Online Exams: Switch off video, lose five marks


Students instructed to keep cameras switched on during exams

Students stand to lose scores if they employ tricks to clear exams and are caught. Now, in the post pandemic online classroom, what constitutes such unwarranted behaviour?

Of late, city schools are redefining what is and what isn’t malpractice. The latest addition is switching off the video.

Many schools are sending out circulars explaining that if students switch off the video during exams, they shall be punished. For every five minutes of the missing video stream, a student shall lose five marks, for instance.

Though the physical classes have begun from grade six onwards, many parents are still refusing to send their wards to schools in-person. As mid-term exams have begun, many schools are conducting online exams. A latest circular from a school read: “As you are all aware that mid-term exams for the academic year 2021-22 have commenced, parents are requested to support the institution, by providing your wards with good gadgets and network facility… Students are strictly instructed to keep their cameras switched on throughout the exam. If any student is ‘invisible’ – moving away from the screen or switching off the video – for more than five minutes for whatever re ason, five marks will be deducted from his/her actual score. The entire session of examination will be recorded…”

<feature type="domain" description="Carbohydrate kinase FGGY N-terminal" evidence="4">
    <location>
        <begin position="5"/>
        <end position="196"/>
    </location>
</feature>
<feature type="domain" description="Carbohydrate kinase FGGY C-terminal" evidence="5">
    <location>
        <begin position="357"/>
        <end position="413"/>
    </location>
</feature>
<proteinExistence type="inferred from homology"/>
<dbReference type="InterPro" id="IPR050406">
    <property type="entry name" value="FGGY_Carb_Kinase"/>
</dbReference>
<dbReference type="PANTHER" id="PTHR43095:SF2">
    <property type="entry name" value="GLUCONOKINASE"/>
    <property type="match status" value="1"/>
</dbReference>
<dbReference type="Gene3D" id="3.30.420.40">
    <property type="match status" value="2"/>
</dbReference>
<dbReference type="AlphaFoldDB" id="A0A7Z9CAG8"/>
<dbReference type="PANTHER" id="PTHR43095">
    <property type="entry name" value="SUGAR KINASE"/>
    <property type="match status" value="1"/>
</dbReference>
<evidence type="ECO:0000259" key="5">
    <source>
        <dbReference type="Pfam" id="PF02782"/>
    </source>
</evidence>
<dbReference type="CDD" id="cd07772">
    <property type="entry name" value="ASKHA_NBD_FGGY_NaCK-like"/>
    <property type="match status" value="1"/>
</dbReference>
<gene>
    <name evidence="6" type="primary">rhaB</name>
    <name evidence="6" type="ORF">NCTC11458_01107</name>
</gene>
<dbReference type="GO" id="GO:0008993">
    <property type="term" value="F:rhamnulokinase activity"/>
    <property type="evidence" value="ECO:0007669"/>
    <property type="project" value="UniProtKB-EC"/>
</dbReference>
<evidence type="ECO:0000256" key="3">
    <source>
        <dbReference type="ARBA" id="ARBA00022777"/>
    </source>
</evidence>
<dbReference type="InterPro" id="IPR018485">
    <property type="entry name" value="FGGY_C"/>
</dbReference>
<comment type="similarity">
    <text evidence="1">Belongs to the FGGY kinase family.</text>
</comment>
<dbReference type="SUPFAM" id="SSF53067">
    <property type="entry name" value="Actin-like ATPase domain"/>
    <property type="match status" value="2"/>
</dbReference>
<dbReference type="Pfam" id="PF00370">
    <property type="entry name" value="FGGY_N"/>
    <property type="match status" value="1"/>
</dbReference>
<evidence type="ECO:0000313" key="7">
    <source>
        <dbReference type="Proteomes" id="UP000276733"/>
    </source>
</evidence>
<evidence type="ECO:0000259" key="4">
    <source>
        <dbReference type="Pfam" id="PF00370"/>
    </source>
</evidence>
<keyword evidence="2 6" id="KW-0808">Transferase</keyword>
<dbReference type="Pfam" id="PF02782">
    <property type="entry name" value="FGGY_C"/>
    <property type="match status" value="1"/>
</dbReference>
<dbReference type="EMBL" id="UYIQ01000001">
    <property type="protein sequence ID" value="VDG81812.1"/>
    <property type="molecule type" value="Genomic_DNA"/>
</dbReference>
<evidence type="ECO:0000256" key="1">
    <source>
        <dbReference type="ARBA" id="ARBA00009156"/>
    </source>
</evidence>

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Picture for representational purpose only

If the exams are held in schools, then teachers act as invigilators. Now, as the exam venue has shifted to homes, parents have been made the invigilators. “Parents are requested to monitor the wards during exams and strictly prevent their kids from indulging in malpractice. This has been done in the interest of the wards. We have been counselling parents that if they help the students cheat, then the student may score marks but end up setting a bad precedent which can have a negative effect on the student’s career. Hence, we have full confidence in the parents and we hope that they will be fair in their new avatar,” said Umadevi R, principal of a private school.

Reacting to this, Gopal Reddy, a parent said: “As parents sit in online classrooms these days, we see that there is a competition among parents to help students so that they do better. However, I strongly feel that we need to desist from helping students cheat.”

A major hurdle giving exams in online classrooms is network issues. Many parents have petitioned schools that they need alternatives in case of a network crash.

“For issues of network/power/any other genuine reasons, class teachers should be updated immediately,” a school stated.

On a lighter note, another circular ended thus: “Dear parent, please clear the fees due, if any, within this week without fail.”



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Sagar Biswas

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